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Medtronic Submits IDE to FDA for U.S. Randomized Clinical Trial for Uncontrolled Hypertension Patients with Systolic Blood Pressure Between 140-160 mm Hg


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2013-03-07 16:03:08 -

IDE Submission for Symplicity HTN-4 Expands the Indicated Patient Population and
Builds upon Medtronic's Rigorous Global Clinical Trial Program for Hypertension
                                   Treatment

MINNEAPOLIS - March 7, 2013 - Medtronic, Inc. (NYSE: MDT), announced today that
the company has submitted an Investigational Device Exemption (IDE) to the U.S.
Food and Drug Administration (FDA) to study the Symplicity(TM) renal denervation
system for the treatment of uncontrolled hypertension in patients with systolic
blood pressure between 140-160 mm Hg despite treatment with three or more anti-
hypertensive medications of different classes. The Symplicity renal denervation
system currently is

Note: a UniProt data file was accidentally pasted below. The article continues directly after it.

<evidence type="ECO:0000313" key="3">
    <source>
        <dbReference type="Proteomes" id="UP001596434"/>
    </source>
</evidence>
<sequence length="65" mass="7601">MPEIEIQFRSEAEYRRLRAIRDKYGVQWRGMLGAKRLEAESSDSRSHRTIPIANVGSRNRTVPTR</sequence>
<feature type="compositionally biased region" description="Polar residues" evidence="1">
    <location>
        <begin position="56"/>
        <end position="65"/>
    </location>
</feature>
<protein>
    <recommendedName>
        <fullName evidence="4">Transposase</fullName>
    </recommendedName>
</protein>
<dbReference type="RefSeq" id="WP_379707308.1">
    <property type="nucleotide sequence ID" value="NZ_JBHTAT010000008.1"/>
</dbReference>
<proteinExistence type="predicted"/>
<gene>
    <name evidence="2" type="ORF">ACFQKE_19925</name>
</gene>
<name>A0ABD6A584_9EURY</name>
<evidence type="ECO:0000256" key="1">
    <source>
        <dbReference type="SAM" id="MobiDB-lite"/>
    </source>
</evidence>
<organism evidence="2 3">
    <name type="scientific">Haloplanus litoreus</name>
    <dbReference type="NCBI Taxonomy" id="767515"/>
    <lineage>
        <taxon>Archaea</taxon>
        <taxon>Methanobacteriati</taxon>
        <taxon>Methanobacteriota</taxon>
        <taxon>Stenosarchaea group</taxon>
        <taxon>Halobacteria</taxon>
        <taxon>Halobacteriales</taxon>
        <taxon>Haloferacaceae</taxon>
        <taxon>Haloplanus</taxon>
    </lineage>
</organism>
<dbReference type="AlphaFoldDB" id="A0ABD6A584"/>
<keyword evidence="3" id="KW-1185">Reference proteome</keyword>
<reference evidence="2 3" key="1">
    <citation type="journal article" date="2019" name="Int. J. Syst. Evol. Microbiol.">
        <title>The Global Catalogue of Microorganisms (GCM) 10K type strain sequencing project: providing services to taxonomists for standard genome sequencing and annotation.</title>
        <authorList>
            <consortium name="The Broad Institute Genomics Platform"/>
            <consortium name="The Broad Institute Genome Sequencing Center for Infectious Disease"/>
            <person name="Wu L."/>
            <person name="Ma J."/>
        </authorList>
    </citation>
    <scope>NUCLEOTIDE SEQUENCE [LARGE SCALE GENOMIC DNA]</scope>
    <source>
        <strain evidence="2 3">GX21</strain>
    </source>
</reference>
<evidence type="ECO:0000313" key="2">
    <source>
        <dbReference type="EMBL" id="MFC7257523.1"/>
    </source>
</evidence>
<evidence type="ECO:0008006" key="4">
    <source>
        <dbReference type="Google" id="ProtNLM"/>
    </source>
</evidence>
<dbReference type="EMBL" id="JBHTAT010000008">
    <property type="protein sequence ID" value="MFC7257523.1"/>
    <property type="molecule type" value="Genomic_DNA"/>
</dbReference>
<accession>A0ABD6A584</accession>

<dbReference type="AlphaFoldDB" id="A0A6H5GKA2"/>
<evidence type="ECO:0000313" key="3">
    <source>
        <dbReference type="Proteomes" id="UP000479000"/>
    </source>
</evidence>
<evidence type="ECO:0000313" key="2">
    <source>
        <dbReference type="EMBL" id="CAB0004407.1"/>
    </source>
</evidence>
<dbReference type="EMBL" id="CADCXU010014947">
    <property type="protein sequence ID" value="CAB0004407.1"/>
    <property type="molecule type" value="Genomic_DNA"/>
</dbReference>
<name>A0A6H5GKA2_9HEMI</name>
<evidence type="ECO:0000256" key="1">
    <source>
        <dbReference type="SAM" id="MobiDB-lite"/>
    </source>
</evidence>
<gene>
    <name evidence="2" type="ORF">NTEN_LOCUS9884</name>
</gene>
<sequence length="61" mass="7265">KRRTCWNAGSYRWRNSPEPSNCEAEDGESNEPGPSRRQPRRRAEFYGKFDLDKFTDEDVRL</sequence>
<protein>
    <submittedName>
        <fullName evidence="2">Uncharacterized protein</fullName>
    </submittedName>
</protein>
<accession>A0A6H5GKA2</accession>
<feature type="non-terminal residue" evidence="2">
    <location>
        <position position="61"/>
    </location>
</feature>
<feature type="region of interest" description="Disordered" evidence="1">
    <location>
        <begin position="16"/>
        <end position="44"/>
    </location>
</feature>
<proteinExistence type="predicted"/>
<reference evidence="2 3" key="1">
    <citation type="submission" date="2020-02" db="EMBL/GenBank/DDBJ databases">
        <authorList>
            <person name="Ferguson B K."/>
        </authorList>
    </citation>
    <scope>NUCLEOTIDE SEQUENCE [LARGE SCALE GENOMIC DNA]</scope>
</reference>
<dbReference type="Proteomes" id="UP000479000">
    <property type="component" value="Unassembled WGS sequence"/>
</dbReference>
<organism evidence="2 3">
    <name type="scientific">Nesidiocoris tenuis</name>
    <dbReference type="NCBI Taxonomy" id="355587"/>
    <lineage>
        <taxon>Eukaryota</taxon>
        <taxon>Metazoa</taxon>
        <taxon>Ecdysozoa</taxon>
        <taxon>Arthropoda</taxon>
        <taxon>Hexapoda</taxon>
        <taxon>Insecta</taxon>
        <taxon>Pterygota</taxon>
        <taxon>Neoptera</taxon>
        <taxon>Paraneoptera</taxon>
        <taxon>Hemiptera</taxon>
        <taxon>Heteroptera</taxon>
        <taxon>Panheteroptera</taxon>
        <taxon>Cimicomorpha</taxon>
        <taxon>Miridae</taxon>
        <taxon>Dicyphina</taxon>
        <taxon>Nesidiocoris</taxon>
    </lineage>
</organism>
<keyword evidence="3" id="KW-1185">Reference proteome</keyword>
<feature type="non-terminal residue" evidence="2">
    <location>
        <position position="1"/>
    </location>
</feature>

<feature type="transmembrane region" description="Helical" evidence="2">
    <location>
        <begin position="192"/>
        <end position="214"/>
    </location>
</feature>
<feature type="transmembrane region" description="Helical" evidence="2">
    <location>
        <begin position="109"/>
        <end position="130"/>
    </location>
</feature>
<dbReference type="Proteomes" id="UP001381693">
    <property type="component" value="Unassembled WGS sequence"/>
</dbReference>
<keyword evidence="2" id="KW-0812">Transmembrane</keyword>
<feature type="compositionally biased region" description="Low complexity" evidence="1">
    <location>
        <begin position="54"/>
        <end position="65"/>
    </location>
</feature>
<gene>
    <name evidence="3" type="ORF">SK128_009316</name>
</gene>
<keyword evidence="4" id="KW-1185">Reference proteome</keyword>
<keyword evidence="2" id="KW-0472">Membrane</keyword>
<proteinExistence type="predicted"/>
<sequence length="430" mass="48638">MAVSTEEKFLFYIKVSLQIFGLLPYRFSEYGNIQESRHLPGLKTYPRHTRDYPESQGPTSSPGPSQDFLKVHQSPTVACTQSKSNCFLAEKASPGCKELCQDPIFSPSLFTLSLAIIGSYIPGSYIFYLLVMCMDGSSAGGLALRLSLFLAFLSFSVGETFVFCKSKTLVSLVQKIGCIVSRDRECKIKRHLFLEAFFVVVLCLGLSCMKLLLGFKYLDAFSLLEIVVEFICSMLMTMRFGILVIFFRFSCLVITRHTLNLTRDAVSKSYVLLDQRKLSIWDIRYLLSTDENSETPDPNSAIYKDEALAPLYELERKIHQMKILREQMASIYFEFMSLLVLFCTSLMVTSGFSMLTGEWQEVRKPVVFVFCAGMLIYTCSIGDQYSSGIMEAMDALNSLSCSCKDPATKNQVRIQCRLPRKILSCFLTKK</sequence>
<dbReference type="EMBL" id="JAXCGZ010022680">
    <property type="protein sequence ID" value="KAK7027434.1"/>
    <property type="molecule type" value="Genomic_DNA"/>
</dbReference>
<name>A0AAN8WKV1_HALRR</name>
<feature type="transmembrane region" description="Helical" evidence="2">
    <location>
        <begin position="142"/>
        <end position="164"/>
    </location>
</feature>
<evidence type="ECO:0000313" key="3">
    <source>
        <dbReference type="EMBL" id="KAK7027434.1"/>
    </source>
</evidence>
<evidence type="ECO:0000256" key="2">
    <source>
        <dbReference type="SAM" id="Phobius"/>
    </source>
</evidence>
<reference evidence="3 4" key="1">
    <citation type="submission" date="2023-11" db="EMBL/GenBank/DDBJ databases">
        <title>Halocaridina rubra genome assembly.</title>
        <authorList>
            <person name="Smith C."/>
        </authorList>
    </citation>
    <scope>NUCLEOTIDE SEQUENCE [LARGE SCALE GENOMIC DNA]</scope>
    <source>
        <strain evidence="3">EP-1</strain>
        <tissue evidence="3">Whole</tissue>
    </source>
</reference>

only available for investigational use in the United States. Symplicity HTN-4 is the next step in Medtronic's global renal denervation clinical program designed to carefully and progressively build the clinical evidence platform for the treatment of hypertension. This is being accomplished through a series of trials, which include more than 250 patients already enrolled in the Symplicity HTN-1 and Symplicity HTN-2 studies, 530 patients being enrolled in the Symplicity HTN-3 study, and 5,000 patients being enrolled in the Global SYMPLICITY Registry. The robust SYMPLICITY global dataset with planned follow-up to 5 years in most studies will be utilized to evaluate not only blood pressure reduction, but also long-term cardiovascular outcomes from hypertension such as stroke, myocardial infarction, heart failure and cardiovascular death. Medtronic's rigorous clinical evaluation program of the Symplicity renal denervation system includes more than 8,000 patients worldwide, including studies in the U.S., China, and Japan, with over 1,200 of these patients participating in randomized clinical trials. The Symplicity HTN-4 trial will be the company's second randomized clinical trial in the U.S., with a patient population in line with the Joint National Committee on the Prevention, Detection, Evaluation and Treatment of High Blood Pressure (JNC-7), the American Heart Association and the European Society of Hypertension definition of resistant hypertension. Symplicity HTN-4 builds upon the Symplicity HTN-3 study, Medtronic's pivotal U.S. clinical trial of the Symplicity renal denervation system for the treatment-resistant hypertension with systolic blood pressure greater than 160 mm Hg. Symplicity HTN-3 is the only clinical trial to date to receive an IDE approval to study renal denervation in the U.S. Medtronic aims to begin enrolling patients in the Symplicity HTN-4 trial in the second half of 2013, pending regulatory approval. The principal investigators of Symplicity HTN-4 are David Kandzari, M.D., Director and Chief Scientific Officer, Interventional Cardiology and Interventional Cardiology Research, Piedmont Heart Institute, Atlanta, GA, and Michael Weber, M.D., Professor of Medicine, Division of Cardiovascular Medicine, at the SUNY Downstate College of Medicine in Brooklyn, New York. "Symplicity HTN-4 demonstrates Medtronic's commitment to providing randomized safety and efficacy data for renal denervation in a wide variety of patients, as well as help increase our understanding of the potential benefit of renal denervation on patients with a less severe form of treatment-resistant hypertension," said Sean Salmon, Senior Vice President and President, Coronary & Renal Denervation, Medtronic. "We intend to continue to add to the substantial body of evidence Medtronic has generated to support the use of renal denervation in broader patient populations worldwide in conditions associated with hyperactive sympathetic nervous system drive, including uncontrolled and treatment-resistant hypertension, and heart failure." Hypertension is a major and growing global public health concern. It affects an estimated 30-40 percent of the adult population(1-3) and contributes directly to strokes, heart attacks, heart failure and cardiovascular mortality.(4)(, )(5) Numerous studies have demonstrated the continuous and consistent benefit in terms of risk reduction with controlling blood pressure.(4-6) Despite the availability of numerous safe pharmacological therapies, the percentage of hypertensive patients achieving blood pressure control to guideline target blood pressure values remains low. In the United States, the control rate for hypertensive patients taking medications is approximately 60 percent,(7) leaving many uncontrolled hypertension patients at an increased cardiovascular risk.  Many patients with uncontrolled hypertension meet the criteria for treatment resistant hypertension in that their systolic blood pressure is >= 140 mm Hg despite being on three or more anti-hypertensive medications. The risk inherent with persistently high blood pressure in these patients warrants special therapeutic considerations.(8) Renal denervation therapy is a minimally invasive, catheter-based procedure that modulates the output of nerves that lie within the renal artery wall and lead into and out of the kidneys. The nerves passing to the kidneys are part of the sympathetic nervous system, which affects the major organs that are responsible for regulating blood pressure: the brain, the heart, the kidneys and the blood vessels. The Symplicity system's catheter and proprietary generator and algorithms were carefully and specifically developed through years of clinical experience to accomplish the renal denervation procedure. The Symplicity renal denervation systemwas launched commercially in April 2010 and is currently available in parts of Europe, Asia, Africa, Australia, Canada and Latin America and has been used to treat thousands of patients with treatment-resistant hypertension worldwide. The Symplicity renal denervation system consists of a flexible catheter and proprietary generator. In an endovascular procedure, similar to an angioplasty, the physician inserts the small, flexible Symplicity((TM)) catheter into the femoral artery in the upper thigh and threads it into both renal arteries in turn. Once the catheter tip is in place within the renal artery, the Symplicity((TM)) generator is activated to deliver a controlled, low-power radio-frequency (RF) energy routine according to a proprietary algorithm aiming to deactivate the surrounding renal nerves. This, in turn, reduces hyper- activation of the sympathetic nervous system, which is an established contributor to chronic hypertension. The procedure does not involve a permanent implant. The FDA granted Medtronic approval for the Symplicity HTN-3 study in August 2011. More information about Symplicity HTN-3, which is currently enrolling patients, can be found at www.symplifybptrial.com. In collaboration with leading clinicians, researchers and scientists worldwide, Medtronic offers the broadest range of innovative medical technology for the interventional and surgical treatment of cardiovascular disease and cardiac arrhythmias. ABOUT MEDTRONIC Medtronic, Inc. (www.medtronic.com), headquartered in Minneapolis, is the global leader in medical technology - alleviating pain, restoring health and extending life for millions of people around the world. Any forward-looking statements are subject to risks and uncertainties such as those described in Medtronic's periodic reports on file with the Securities and Exchange Commission. Actual results may differ materially from anticipated results. - end - Symplicity is a trademark of Medtronic Inc. and is registered in one or more countries of the world. 1. Roger VL, Go AS, Lloyd-Jones DM, Benjamin EJ, Berry JD, Borden WB, Bravata DM, Dai S, Ford ES, Fox CS, Fullerton HJ, Gillespie C, Hailpern SM, Heit JA, Howard VJ, Kissela BM, Kittner SJ, Lackland DT, Lichtman JH, Lisabeth LD, Makuc DM, Marcus GM, Marelli A, Matchar DB, Moy CS, Mozaffarian D, Mussolino ME, Nichol G, Paynter NP, Soliman EZ, Sorlie PD, Sotoodehnia N, Turan TN, Virani SS, Wong ND, Woo D, Turner MB, American Heart Association Statistics C, Stroke Statistics S. Heart disease and stroke statistics--2012 update: A report from the american heart association. Circulation. 2012;125:e2-e220 2. Lewington S, Clarke R, Qizilbash N, Peto R, Collins R, Prospective Studies C. Age-specific relevance of usual blood pressure to vascular mortality: A meta-analysis of individual data for one million adults in 61 prospective studies. Lancet. 2002;360:1903-1913 3. Lawes CM, Rodgers A, Bennett DA, Parag V, Suh I, Ueshima H, MacMahon S, Asia Pacific Cohort Studies C. Blood pressure and cardiovascular disease in the asia pacific region. Journal of hypertension. 2003;21:707-716 4. Chobanian AV, Bakris GL, Black HR, Cushman WC, Green LA, Izzo JL, Jr., Jones DW, Materson BJ, Oparil S, Wright JT, Jr., Roccella EJ, Joint National Committee on Prevention DE, Treatment of High Blood Pressure. National Heart L, Blood I, National High Blood Pressure Education Program Coordinating C. Seventh report of the joint national committee on prevention, detection, evaluation, and treatment of high blood pressure. Hypertension. 2003;42:1206-1252 5. Staessen JA, Li Y, Thijs L, Wang JG. Blood pressure reduction and cardiovascular prevention: An update including the 2003-2004 secondary prevention trials. Hypertension research : official journal of the Japanese Society of Hypertension. 2005;28:385-407 6. Whelton PK, He J, Appel LJ, Cutler JA, Havas S, Kotchen TA, Roccella EJ, Stout R, Vallbona C, Winston MC, Karimbakas J, National High Blood Pressure Education Program Coordinating C. Primary prevention of hypertension: Clinical and public health advisory from the national high blood pressure education program. JAMA : the journal of the American Medical Association. 2002;288:1882-1888 7. Gu Q, Burt VL, Dillon CF, Yoon S. Trends in antihypertensive medication use and blood pressure control among united states adults with hypertension: The national health and nutrition examination survey, 2001 to 2010. Circulation. 2012;126:2105-2114 8. Calhoun DA, Jones D, Textor S, Goff DC, Murphy TP, Toto RD, White A, Cushman WC, White W, Sica D, Ferdinand K, Giles TD, Falkner B, Carey RM, American Heart Association Professional Education C. Resistant hypertension: Diagnosis, evaluation, and treatment: A scientific statement from the american heart association professional education committee of the council for high blood pressure research. Circulation. 2008;117:e510-526 Contacts: Wendy Dougherty Public Relations +1-763-381-1204 Jeff Warren Investor Relations +1-763-505-2696 This announcement is distributed by Thomson Reuters on behalf of Thomson Reuters clients. The owner of this announcement warrants that: (i) the releases contained herein are protected by copyright and other applicable laws; and (ii) they are solely responsible for the content, accuracy and originality of the information contained therein. Source: Medtronic, Inc. via Thomson Reuters ONE [HUG#1683518]